Rosemary Shahan of Sacramento-based Consumers for Auto Reliability and Safety (CARS) claims Uber does not do enough to protect the public and slammed the company for opposing proposed Federal safety measures for self-driving cars.
‘I think Uber has a real contempt for the law and a very high disregard for public safety, Shahan, 68, told DailyMail.com.
‘They did not even screen out cars that are subject to a Federal safety recall in their fleet.’
She added: ‘They’re trying to do this without any safety standards – they’re even opposing just a basic standard saying a car should be secure from being hacked.
‘The FBI has been warning them they’re very concerned about the potential for criminals or terrorists to hack into these cars and weaponize them – to deliver bombs or potentially drive them off the road or over a bridge.
‘But Uber and the auto manufacturers are saying, no, no, no, trust us – we will self-certify that our cars are OK.
‘They give a lot of lip service to safety but if they really cared about safety they wouldn’t be allowing their drivers to drive around in these recall cars that they know are unsafe.
‘That’s just playing Russian Roulette with their customers’ lives.’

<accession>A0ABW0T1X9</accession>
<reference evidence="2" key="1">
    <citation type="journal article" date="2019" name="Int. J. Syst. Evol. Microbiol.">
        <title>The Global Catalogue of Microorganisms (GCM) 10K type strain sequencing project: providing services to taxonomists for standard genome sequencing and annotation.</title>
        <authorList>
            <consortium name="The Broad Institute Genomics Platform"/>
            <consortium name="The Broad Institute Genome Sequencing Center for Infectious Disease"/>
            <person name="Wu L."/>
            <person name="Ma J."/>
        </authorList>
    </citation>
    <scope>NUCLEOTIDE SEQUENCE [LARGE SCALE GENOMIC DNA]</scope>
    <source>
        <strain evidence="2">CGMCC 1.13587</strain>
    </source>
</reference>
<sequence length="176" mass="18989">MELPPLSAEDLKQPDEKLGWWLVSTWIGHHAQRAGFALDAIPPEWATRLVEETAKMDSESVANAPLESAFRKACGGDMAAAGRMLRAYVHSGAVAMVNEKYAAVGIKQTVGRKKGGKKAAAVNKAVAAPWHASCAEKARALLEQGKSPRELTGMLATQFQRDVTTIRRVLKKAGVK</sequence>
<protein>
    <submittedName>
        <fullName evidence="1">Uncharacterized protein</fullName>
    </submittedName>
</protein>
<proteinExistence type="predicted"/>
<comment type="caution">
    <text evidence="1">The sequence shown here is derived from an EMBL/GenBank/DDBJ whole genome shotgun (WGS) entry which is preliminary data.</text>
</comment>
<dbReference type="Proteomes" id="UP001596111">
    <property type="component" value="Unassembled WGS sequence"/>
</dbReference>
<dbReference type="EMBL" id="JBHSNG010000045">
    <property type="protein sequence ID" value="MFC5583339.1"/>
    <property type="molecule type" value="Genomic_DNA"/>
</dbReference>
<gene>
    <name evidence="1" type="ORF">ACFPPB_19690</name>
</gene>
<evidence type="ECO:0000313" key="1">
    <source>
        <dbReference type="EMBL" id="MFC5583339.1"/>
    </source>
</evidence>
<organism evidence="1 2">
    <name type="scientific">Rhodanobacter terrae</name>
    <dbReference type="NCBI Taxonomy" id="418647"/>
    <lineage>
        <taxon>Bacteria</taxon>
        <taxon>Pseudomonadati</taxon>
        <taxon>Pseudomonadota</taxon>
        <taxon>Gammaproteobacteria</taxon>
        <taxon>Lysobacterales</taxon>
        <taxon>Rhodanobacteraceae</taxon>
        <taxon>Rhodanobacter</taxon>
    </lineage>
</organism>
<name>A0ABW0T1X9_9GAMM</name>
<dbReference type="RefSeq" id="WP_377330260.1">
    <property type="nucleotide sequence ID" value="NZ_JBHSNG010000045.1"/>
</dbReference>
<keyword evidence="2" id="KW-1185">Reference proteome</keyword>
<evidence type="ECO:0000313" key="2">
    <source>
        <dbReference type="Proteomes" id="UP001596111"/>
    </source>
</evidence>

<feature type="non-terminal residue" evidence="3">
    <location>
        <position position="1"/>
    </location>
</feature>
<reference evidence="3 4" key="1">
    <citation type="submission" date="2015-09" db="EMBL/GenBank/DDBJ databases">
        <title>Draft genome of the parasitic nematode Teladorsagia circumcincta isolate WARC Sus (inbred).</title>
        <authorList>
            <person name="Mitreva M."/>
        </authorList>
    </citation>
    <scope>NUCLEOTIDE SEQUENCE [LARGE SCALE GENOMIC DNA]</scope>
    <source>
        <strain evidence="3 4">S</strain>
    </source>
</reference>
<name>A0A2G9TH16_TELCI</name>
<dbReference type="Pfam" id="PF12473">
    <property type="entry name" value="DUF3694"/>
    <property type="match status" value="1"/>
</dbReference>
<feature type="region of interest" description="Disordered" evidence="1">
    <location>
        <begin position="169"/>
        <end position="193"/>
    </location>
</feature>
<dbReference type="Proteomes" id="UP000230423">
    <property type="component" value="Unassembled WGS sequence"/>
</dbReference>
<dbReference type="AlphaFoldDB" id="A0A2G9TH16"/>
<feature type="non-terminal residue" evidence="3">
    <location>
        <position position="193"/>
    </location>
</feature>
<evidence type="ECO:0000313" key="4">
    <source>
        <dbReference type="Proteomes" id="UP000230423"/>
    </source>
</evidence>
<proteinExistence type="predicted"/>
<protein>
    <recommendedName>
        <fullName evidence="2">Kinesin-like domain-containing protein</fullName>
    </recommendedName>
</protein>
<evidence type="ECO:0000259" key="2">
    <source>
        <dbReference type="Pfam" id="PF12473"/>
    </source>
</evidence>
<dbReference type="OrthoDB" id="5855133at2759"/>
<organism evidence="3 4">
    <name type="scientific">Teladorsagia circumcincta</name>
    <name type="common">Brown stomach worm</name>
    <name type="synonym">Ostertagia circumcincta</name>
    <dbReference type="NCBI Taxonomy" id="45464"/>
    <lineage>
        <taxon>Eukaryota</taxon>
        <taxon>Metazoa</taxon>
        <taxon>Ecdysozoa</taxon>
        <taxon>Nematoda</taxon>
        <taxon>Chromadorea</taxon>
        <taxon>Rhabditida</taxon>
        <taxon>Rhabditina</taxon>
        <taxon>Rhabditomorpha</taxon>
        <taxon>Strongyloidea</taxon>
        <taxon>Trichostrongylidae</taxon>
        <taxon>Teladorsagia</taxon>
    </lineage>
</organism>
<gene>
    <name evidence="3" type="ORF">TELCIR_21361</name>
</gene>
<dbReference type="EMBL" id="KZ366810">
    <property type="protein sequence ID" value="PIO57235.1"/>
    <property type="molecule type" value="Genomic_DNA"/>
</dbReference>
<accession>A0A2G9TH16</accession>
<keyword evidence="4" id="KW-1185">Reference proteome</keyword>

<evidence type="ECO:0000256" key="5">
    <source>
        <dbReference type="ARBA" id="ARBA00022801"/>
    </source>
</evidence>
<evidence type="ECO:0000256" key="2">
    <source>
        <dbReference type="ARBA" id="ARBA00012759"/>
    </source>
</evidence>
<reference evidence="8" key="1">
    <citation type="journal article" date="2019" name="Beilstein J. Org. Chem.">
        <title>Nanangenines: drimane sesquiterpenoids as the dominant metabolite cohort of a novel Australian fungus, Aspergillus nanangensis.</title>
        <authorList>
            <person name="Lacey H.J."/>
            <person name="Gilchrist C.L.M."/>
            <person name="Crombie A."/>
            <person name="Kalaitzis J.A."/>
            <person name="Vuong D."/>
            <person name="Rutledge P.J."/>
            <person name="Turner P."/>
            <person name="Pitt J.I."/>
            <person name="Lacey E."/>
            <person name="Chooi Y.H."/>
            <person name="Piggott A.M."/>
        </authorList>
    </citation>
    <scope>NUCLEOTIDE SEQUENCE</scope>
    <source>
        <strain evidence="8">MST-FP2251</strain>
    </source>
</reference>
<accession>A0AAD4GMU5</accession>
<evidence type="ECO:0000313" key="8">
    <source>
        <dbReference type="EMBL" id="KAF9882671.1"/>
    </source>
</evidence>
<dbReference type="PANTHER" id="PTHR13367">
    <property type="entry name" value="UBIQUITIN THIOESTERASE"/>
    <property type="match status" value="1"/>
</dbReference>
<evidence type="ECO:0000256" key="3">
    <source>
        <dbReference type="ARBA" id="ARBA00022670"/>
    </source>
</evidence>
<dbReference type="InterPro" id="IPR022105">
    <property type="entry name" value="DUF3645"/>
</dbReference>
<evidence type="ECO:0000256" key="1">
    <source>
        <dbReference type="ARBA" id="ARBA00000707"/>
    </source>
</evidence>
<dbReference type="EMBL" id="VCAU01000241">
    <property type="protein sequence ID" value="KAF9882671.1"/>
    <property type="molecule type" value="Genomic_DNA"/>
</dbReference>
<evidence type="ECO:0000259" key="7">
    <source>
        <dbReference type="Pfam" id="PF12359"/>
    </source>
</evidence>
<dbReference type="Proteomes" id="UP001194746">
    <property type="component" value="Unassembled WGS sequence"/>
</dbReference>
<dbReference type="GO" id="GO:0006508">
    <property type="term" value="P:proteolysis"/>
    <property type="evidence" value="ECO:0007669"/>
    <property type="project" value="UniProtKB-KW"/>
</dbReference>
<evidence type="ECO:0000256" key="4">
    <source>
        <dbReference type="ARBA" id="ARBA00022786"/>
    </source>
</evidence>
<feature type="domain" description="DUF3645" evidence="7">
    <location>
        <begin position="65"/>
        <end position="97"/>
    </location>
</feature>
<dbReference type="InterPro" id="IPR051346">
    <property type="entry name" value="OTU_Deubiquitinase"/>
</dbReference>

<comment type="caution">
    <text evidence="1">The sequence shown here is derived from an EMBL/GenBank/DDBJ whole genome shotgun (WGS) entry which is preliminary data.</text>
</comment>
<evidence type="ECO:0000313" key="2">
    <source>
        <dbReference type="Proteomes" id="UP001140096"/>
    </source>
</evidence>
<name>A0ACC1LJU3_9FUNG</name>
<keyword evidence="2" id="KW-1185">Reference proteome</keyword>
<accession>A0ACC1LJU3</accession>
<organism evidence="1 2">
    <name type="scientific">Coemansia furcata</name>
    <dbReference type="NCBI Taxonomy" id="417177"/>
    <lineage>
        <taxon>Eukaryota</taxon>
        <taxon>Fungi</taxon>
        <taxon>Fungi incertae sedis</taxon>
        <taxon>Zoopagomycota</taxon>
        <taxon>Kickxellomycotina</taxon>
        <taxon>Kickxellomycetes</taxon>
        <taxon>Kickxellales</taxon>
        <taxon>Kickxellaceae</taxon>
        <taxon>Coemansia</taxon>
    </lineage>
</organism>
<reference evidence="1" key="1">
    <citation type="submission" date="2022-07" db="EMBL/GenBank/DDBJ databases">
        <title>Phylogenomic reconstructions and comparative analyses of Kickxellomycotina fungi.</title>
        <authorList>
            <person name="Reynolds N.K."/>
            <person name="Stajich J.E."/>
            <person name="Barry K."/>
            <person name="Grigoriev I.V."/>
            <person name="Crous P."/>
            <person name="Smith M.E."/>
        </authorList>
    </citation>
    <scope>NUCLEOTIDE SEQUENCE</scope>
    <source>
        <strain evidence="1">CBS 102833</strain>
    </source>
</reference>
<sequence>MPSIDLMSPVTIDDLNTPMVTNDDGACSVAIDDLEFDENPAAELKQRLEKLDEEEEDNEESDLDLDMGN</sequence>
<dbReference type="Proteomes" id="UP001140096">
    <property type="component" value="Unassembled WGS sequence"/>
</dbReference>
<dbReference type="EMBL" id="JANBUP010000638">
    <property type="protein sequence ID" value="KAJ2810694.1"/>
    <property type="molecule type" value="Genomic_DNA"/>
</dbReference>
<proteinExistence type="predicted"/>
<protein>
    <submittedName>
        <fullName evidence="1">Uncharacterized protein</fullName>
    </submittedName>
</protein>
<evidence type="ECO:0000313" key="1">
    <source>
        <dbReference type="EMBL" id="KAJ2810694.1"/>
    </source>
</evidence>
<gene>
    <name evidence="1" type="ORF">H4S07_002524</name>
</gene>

The watering down of the two engineers requirement and the imposition of NDAs took place when the company was still led by Travis Kalanick.
Forty-one-year-old Kalanick was forced to resign from Uber last June after a series of scandals rocked the firm – including accusations of sexual harassment and a ‘toxic’ workplace culture.
In February 2017, former Uber engineer Susan J Fowler penned an explosive blog post that claimed, among other things, she had been pestered for sex by a manager.
The watering down of the two engineers requirement and the imposition of NDAs took place when the company was still led by Travis Kalanick (pictured), who stepped down from the company last year
This is not the first time Uber has grounded its fleet of self-driving cars. In March 2017, an autonomous Volvo SUV (pictured on its side) got into accident when the other vehicle ‘failed to yield’ while making a left turn, according to police